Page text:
What can I say, I had a blast in San Francisco this past weekend. We ran all over the place, eating at little ethnic dives, seeing the sights, doing the tourist thing. We hit so many little hole in the wall restaurants, I can't even begin to name them. Wanda also surprised me by taking me up to Sonoma and Napa Valleys with some friends. We had a great time, but I only got to see a couple of wineries, as Wanda and friends are not big wine fans. So we also spent some time Wandering around Yountville. The highlight of my trip though, was diner at Gary Danko. Truly, I don't know if I have had a dinner to compare to it.
First of all, the decor was perfect. As you walk up to the restaurant, the front enterance is cover in smoked glass, very sleek, yet elegant. There are two dining rooms. The first one shares its space with the foyer and small (maybe 8-10 seat) bar. This is definately the room for those who like to "see and be seen". We were escorted into the other dining room, which is a slightly separated from the rest of the restaurant, making it a little more quiet and a little more intimate. The whole restaurant is done in a minimalist vein with lots of sleek lines and hard angles, yet the use of warm tones, medium-dark woods and a number of focal points keep the room from feeling cold and sterile, like I have experienced in many a trendy, minimalist place.
But enough about the decor. I came to experience Gary Danko's food, and what an experience. First of all, he has what I consider to be an "open" menu. The menu is priced out according 3 course, 4 course, or 5 course dinner. It is then broken down into catagories such as Appetizers, Fish & Seafood, Meat and Game Birds, Cheese, and Desserts. You then create your own tasting menu, picking from these catagories as you see fit. He also offers a Chef's Tasting that comes directly off of the menu, for those people who prefer not to make any decisions themselves.Wanda and I decided to each do a 5 course meal and choose for ourselves.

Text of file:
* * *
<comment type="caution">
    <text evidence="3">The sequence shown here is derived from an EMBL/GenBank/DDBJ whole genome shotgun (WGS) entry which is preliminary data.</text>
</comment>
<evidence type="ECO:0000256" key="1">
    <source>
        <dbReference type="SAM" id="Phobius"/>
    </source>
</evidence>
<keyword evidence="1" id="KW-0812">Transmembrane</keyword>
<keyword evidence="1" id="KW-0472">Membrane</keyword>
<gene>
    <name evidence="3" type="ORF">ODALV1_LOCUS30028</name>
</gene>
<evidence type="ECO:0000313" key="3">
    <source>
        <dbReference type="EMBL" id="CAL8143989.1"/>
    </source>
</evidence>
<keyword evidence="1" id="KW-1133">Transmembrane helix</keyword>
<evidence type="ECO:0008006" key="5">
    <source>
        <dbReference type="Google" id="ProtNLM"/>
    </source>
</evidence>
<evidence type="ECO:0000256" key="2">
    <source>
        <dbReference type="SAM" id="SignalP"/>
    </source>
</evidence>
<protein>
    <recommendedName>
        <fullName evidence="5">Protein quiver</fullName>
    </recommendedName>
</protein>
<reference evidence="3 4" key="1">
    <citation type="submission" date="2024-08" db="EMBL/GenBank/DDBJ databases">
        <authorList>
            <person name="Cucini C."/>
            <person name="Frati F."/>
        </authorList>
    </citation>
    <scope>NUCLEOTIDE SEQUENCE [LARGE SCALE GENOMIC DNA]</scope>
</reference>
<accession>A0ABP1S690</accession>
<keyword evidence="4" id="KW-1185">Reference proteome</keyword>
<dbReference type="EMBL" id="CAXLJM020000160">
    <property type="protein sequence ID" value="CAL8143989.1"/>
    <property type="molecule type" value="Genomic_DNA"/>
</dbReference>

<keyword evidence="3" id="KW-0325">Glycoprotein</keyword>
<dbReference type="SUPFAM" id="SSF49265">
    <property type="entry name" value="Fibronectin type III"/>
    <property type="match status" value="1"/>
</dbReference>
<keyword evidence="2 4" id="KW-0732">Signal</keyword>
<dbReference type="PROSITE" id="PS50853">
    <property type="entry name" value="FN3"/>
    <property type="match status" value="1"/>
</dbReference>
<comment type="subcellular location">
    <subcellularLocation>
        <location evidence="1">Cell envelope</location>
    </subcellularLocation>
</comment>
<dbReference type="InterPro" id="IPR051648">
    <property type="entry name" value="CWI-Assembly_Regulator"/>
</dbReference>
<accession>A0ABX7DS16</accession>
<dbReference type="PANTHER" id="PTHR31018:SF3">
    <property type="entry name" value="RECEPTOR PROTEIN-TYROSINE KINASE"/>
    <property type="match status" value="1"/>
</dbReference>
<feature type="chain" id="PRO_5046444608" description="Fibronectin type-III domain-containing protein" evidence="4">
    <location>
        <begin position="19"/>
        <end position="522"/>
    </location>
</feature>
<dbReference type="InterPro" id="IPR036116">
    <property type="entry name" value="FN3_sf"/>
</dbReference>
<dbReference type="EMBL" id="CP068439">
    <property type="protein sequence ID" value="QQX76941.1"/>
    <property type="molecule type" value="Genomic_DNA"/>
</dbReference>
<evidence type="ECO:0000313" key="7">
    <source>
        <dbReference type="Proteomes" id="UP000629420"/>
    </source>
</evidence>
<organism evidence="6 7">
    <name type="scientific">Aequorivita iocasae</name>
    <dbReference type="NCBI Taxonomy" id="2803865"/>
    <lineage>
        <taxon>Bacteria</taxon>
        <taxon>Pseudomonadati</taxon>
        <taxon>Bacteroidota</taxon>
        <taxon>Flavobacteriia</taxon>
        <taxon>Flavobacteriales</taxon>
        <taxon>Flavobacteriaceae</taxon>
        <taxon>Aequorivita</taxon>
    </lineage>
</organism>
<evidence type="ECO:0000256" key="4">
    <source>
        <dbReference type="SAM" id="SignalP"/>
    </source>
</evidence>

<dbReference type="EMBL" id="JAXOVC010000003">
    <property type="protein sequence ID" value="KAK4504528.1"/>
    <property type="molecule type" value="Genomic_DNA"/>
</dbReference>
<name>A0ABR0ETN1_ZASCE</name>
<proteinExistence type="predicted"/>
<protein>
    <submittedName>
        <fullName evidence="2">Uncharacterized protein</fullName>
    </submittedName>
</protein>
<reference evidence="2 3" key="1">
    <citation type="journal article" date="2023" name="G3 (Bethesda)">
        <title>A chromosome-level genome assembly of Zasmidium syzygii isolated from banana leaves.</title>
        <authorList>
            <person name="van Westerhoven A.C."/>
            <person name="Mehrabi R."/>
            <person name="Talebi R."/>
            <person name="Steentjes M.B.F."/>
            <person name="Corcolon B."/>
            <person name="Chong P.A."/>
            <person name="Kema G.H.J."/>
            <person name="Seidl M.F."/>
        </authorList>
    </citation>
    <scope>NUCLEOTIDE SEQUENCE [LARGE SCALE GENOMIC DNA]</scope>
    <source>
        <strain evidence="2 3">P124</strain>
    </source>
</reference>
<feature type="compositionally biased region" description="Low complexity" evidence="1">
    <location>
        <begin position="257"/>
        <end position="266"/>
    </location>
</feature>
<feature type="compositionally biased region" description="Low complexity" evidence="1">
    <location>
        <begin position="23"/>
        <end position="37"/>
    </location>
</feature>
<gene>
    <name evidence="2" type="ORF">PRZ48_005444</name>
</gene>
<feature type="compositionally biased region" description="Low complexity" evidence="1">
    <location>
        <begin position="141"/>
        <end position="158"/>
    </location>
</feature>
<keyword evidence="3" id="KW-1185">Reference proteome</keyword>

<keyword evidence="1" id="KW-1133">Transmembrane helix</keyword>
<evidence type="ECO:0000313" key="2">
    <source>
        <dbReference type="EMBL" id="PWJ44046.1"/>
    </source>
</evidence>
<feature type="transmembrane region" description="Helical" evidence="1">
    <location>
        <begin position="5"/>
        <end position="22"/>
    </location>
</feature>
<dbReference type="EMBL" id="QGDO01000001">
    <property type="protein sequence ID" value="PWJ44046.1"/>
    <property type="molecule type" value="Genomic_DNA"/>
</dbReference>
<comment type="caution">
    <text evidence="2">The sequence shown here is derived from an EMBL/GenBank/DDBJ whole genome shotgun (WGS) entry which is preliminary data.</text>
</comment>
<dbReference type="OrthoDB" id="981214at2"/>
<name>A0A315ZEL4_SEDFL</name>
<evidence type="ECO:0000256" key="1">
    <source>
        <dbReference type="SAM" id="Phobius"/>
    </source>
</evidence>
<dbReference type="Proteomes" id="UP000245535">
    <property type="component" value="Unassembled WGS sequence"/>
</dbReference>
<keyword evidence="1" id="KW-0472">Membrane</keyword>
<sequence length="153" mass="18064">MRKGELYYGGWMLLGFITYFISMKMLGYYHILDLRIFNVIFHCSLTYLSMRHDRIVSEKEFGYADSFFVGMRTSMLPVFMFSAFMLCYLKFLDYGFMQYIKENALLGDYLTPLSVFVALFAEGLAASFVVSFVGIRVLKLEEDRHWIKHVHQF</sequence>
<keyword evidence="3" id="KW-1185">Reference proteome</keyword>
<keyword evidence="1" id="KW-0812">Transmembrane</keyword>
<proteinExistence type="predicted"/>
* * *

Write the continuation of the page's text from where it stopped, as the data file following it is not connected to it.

We started off ordering wine. Not an easy task considering the wine book is 56 pages long!! Luckily, Wanda makes it easier on me as she does not care for too many red wines (90% are way to dry for her LOL). I opted for a 1998 August Kessler Reisling from the Rheingau. Beautiful wine with a nice acidity to balance the sweet fruitiness of it. Full of granny smith apple flavors. And at $55 a bottle, not so expensive that we couldn't order 2 before the night was over.:p
For our first course Wanda had a Seared Foie Gras with Fuji Apples, Caramelized Onions and an Essencia Syrup while I had a boneless quail on a bed of leeks, brunoise potato, and bacon, with Black truffles and a little salad of baby greens. The whole dish was topped with a poached quail egg. Next Wanda chose a salad of treviso and romaine with a slightly sweet Banyuls vinaigrette to balance out the bitterness of the treviso. I moved on to a salmon dish crusted in freshly grated horseradish and served on a julienne of carrots, a dilled cucumber salad and sauced with a mustard beurre fondue. As much as I like meat and game, I decided to go with another fish course; Black Sea bass with cabbage, apples and tarragon, the skin perectly crisp and the juices from the long braised cabbage saucing the bowl. Wanda kept up with the rich dishes by ordering the Roast Maine Lobster, with Black trumpet mushrooms and a light shellfish sauce, and fava beans (small and sweet-in the middle of winter?!).
It was about this time, as we were finishing our second bottle of reisling that I realized that all the dishes I had ordered seemed to have a German twist to them, matching perfectly with the wine we had ordered. Did I do this subconciously or did it just work out that way? Either way, it couldn't have been a better match if I had planned it.
Wanda and I followed this course up with cheese. What a great cheese cart! Approximately 12-15 different cheeses from all over Europe and the US. With each of us 4 choices we were able to cover most of them. I went for the harder, longer aged cheeses, while Wanda went straight for the creamy and stinky cheeses. I had planned on ordering a glass of red to go with my cheese, but the sommolier suggested that a port would be a better choice, and (as one who never turns down a glass of port) I had to agree. This would have been the perfect ending to dinner, but we went on to have dessert. And this is the only place that I felt the food didn't shine. Wanda had a Meyer Lemon Souffle Cake while I had an Apple Crepe with Calvados Ice Cream. Don't get me wrong, they were very good desserts, maybe (in another restaurant) even great, but I felt that they just didn't do justice to the end of such a wonderful meal. I do have to say though, that the pastry chef did redeam him/herself with the plate of mignardes that was sent out. My favorite piece being a cranberry jelly.
Finally, a word about service. Our server was awesome. Very professional, and attentive, yet still very warm and friendly, something you don't see often at this level of service.
So, to sum up all I have said: If you are ever in San Francisco, you must go and experience this restaurant, it will be a dinner to remember for years to come!